The usual formula of salutation among the Hebrews was Shalom lekha, that is, Peace be with thee. The same expression is the common one among the Arabs to the present day: they say, Salam lekha, to which the person saluted replies, "With thee be peace," Genesis 29:6 Judges 18:15, margin. Hence we hear of the Arab and Turkish Salams, that is, salutations. Other phrases of salutation are found in Scripture, most of them invoking a blessing: as "The Lord be with thee;" "All hail," or Joy to thee; "Blessed be thou of the Lord."
These and similar phrases the oriental still use on all occasions with the most profuse and punctilious politeness. The letter of an Arab will be nearly filled with salutations; and should he come in to tell you your house was on fire, he would first give and receive the compliments of the day, and then say perhaps, "If God will, all is well; but your house is on fire." Their more formal salutations they accompany with various ceremonies or gestures; sometimes they embrace and kiss each other; sometimes an inferior kiss the hand or the beard of a superior, or bows low, with the hand upon the breast, and afterwards raises it to his lips or forehead. See Jacob’s salutation of Esau, Genesis 43:1-34; and compare Genesis 19:1 23:7 42:6 1 Samuel 25:44 2 Samuel 1:2 John 20:26. The due and dignified performance of some of these ceremonious courtesies, especially when frequently recurring, requires much time; and hence, when the prophet sent his servant in great haste to lay his staff upon the dead child, he forbade him to salute any one, or answer any salutation by the way, 2 Kings 4:29.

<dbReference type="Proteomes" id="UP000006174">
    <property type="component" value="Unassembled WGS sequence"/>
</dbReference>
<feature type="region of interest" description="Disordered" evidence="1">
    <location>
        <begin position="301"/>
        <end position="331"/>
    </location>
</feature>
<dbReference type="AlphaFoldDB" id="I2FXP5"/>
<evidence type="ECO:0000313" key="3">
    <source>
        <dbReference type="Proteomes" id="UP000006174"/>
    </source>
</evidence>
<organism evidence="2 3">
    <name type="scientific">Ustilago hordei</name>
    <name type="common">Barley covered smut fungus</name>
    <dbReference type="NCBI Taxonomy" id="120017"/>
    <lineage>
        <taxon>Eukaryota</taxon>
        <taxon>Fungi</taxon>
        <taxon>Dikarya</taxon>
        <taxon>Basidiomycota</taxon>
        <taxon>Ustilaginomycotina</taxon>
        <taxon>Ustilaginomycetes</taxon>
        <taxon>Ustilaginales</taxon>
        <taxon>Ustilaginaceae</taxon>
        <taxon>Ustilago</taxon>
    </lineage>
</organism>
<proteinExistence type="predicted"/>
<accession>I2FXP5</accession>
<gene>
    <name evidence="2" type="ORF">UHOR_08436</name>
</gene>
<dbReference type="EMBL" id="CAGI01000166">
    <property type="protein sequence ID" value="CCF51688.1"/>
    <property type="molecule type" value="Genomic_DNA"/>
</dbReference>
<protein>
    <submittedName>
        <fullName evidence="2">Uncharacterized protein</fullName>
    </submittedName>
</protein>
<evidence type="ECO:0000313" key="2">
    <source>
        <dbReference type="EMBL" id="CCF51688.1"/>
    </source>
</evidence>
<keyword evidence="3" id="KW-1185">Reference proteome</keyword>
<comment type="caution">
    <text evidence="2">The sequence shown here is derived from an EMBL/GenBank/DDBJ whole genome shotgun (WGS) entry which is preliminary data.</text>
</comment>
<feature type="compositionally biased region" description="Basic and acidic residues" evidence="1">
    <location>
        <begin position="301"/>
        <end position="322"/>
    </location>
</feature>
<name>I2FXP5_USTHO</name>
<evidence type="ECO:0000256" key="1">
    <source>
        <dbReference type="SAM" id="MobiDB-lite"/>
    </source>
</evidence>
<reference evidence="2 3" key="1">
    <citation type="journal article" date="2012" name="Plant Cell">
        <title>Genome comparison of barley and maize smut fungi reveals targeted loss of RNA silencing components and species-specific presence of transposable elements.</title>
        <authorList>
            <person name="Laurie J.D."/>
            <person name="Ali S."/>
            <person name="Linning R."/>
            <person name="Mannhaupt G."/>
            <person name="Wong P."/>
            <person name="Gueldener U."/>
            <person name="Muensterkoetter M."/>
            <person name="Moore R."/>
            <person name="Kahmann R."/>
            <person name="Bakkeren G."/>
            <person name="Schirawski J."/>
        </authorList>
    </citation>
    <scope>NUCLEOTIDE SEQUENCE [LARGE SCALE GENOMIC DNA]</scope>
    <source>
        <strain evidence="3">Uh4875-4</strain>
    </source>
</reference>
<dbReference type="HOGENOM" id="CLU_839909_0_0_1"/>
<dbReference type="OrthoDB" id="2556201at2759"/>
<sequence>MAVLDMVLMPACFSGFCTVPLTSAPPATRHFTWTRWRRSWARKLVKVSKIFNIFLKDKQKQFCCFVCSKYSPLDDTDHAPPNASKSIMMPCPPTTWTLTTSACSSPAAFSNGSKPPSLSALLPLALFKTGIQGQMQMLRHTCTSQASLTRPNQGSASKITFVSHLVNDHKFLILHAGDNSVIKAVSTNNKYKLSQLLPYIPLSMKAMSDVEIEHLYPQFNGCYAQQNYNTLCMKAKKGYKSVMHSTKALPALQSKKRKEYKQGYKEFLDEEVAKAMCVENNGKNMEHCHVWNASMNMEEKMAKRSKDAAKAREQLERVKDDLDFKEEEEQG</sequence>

For a similar reason, our Savior forbade the seventy disciples to salute any one by the way, Luke 10:4, that is, in this formal and tedious manner, wasting precious time. Much of the oriental courtesy was superficial with it what was "better than life." "My peace I give unto you; not as the world giveth, give I unto you," John 14:27.